While third-party libraries can be really helpful during development, their use should be carefully considered. Evaluate the necessity of each library and ensure that it doesn't introduce compatibility issues or bloat the SDK's size. Prioritise well-maintained and reputable libraries that align with your SDK's goals, and ensure that the version requirements you pass to your users are wide to avoid dependency nightmares.

Size Matters - Keep it Compact

A large SDK can significantly impact app size and performance. You should make efforts to keep your SDK as compact as possible without compromising functionality. Use code optimisation techniques, remove unnecessary features, and consider modularising your SDK to allow developers to include only the components they need.

Conflict Avoidance - Play Well with Others

Try to ensure that your SDK plays nice with other popular SDKs and frameworks for your platform. You should also avoid introducing conflicts or compatibility issues that could disrupt the app's functionality. Thorough testing and careful design choices can help ensure seamless integration with other components.

Compatibility Across Platforms - Embrace Diversity

Mobile apps can span a diverse range of operating systems and device types, for instance your iPad app may well get installed on MacOS. Your SDK should be compatible with the relevant platforms and versions, ensuring that developers can integrate it seamlessly across their target audience. This is especially relevant for cross-platform frameworks like Flutter, where Foresight will employ the Federated Platforms pattern to organise the code logically and allow other developers to contribute.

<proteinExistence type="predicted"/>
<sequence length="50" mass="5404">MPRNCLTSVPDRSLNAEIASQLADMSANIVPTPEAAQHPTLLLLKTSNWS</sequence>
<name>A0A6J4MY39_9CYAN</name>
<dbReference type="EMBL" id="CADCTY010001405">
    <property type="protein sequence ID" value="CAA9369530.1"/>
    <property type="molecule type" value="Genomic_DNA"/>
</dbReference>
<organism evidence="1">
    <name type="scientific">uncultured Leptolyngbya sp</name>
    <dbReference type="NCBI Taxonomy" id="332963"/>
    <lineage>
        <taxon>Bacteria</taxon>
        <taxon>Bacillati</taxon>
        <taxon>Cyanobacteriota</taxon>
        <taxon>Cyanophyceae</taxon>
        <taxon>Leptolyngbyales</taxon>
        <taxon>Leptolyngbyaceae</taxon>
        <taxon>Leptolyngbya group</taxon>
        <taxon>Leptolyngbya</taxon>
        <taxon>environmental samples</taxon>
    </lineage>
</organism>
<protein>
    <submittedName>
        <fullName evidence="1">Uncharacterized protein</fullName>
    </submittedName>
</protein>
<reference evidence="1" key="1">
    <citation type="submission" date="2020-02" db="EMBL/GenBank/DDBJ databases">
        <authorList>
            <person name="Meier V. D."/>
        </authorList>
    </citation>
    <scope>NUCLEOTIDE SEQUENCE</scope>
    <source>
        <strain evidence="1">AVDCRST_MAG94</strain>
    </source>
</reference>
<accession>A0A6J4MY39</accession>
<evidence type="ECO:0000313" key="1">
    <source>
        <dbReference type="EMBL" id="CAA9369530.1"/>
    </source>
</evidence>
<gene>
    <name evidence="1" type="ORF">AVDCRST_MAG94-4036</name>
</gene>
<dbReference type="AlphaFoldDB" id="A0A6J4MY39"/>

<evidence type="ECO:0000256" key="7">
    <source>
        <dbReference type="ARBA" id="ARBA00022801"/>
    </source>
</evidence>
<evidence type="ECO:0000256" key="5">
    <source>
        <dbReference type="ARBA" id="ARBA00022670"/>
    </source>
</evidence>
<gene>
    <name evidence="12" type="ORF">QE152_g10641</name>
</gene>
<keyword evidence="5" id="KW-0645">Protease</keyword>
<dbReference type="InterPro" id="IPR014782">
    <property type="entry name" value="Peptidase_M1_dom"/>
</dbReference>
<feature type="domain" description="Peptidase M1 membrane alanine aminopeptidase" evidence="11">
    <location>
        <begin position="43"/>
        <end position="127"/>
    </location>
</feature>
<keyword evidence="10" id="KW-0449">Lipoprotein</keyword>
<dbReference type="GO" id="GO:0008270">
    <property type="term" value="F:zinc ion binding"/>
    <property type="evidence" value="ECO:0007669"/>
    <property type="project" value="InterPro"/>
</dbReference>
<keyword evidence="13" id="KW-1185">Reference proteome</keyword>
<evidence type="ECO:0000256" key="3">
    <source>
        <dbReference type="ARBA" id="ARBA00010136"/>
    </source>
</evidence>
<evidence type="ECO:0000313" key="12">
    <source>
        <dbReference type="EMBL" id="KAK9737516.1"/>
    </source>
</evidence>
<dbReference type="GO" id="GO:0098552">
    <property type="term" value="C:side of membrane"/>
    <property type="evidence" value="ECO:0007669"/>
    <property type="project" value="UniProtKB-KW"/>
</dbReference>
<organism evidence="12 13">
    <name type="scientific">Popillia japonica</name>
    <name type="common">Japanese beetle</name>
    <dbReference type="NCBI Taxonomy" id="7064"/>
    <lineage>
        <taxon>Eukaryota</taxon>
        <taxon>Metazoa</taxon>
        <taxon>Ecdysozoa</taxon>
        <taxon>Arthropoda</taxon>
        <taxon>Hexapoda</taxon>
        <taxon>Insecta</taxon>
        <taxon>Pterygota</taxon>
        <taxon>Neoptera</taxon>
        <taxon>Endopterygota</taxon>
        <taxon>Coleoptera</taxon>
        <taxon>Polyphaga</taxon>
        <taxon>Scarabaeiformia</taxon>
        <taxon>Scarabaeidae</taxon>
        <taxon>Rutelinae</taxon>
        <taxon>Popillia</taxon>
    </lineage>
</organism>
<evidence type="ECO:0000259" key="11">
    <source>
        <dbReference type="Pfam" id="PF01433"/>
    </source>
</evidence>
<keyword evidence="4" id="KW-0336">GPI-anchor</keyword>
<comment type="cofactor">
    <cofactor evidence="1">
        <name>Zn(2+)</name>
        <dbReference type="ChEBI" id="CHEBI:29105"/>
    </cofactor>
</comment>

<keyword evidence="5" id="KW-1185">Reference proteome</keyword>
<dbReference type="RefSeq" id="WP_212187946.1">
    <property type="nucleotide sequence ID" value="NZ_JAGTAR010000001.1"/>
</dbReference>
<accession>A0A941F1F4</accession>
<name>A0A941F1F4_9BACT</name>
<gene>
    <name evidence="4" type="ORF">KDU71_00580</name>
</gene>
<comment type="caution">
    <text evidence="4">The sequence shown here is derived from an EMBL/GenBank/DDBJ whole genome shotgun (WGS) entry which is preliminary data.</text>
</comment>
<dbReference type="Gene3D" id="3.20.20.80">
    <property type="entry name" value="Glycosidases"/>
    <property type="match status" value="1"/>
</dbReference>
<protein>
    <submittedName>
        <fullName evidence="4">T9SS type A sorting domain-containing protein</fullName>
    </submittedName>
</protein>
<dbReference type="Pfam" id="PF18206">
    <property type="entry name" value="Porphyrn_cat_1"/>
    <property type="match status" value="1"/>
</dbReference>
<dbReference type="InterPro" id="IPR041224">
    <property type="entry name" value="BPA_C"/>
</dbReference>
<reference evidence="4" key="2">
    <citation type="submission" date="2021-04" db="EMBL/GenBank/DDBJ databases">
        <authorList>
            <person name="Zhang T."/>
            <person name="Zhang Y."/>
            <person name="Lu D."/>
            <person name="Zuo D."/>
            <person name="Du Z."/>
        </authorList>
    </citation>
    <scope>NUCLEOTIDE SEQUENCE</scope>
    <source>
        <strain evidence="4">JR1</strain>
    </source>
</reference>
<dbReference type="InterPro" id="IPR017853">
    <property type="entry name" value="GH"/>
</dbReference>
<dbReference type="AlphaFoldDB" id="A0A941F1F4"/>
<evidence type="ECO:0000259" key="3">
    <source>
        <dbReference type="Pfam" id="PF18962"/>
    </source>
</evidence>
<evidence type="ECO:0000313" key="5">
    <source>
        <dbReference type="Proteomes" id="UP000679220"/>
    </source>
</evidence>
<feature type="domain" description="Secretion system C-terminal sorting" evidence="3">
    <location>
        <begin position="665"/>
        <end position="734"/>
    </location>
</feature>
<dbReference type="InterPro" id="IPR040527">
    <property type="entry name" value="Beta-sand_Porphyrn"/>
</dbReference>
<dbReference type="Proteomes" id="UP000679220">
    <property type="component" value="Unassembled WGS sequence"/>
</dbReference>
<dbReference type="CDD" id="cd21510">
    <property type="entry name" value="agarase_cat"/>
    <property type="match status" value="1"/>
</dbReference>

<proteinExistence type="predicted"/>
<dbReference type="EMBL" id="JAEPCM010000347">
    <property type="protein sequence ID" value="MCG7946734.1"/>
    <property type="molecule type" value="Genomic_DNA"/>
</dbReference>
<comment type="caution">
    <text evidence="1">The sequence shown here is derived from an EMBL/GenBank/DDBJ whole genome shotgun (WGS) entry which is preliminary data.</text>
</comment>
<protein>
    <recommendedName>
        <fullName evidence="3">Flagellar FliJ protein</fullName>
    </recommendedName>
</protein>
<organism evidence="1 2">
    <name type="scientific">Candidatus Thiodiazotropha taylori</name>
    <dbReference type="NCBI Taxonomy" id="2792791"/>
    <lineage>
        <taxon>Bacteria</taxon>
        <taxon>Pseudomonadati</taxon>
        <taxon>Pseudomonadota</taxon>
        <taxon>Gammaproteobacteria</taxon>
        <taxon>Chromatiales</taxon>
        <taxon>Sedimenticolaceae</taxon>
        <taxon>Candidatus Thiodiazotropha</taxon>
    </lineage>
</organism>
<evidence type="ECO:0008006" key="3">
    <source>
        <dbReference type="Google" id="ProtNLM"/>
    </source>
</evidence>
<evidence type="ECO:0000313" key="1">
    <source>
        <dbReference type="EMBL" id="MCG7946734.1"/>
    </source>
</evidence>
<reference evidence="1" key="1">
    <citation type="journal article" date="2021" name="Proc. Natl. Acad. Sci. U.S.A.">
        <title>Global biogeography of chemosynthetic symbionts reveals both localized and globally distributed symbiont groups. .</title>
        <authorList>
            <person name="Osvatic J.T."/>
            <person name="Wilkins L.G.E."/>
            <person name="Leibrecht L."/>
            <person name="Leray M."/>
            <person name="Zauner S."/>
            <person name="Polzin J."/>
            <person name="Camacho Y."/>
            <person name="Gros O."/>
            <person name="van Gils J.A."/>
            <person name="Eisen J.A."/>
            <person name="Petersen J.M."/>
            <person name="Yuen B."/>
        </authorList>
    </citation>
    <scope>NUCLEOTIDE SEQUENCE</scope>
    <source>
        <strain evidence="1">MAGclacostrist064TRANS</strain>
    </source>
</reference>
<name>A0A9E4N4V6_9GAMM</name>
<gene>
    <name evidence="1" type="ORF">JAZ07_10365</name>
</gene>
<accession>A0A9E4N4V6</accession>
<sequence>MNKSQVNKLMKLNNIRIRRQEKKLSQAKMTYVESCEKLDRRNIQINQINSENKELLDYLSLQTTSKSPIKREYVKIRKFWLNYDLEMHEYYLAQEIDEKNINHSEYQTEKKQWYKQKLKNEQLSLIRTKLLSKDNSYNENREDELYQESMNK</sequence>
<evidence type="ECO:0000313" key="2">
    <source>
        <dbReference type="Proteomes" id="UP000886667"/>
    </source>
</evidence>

Quality Assurance - A Cornerstone of Excellence

By performing rigorous testing you can ensure you're delivering a high-quality SDK. You should implement a comprehensive testing strategy that covers various scenarios, devices, and operating systems. Automated testing tools can streamline your processes and ensure consistent quality. A good example app will exercise the SDK functionality well and allow for manual testing across multiple real devices.

Security and Privacy - A Paramount Concern

Security and privacy are of utmost importance in today's digital landscape. Your SDK should adhere to industry-standard security practices, protecting user data and preventing unauthorised access. Make sure that you're transparent about your data handling practices and provide clear privacy policies and licenses to your developers, which they can in-turn display in their own apps when required using e.g. showAboutDialog in Flutter.

Future-Proofing - Embracing Evolution

The mobile landscape is constantly evolving, with new technologies and platforms emerging regularly. Design your SDK with adaptability in mind. Plan for future updates, and ensure compatibility with new operating system versions, incorporating new features as needed. In particular you should pay special attention to upcoming iOS and Android versions by testing against beta releases.

Communication and Feedback - Keeping Developers Informed

You'll need regular communication with your developers to maintain an ecosystem around your SDK. You should inform developers about new features, bug fixes, and deprecation plans. Clear migration guides are really useful to your customer when deprecating older features.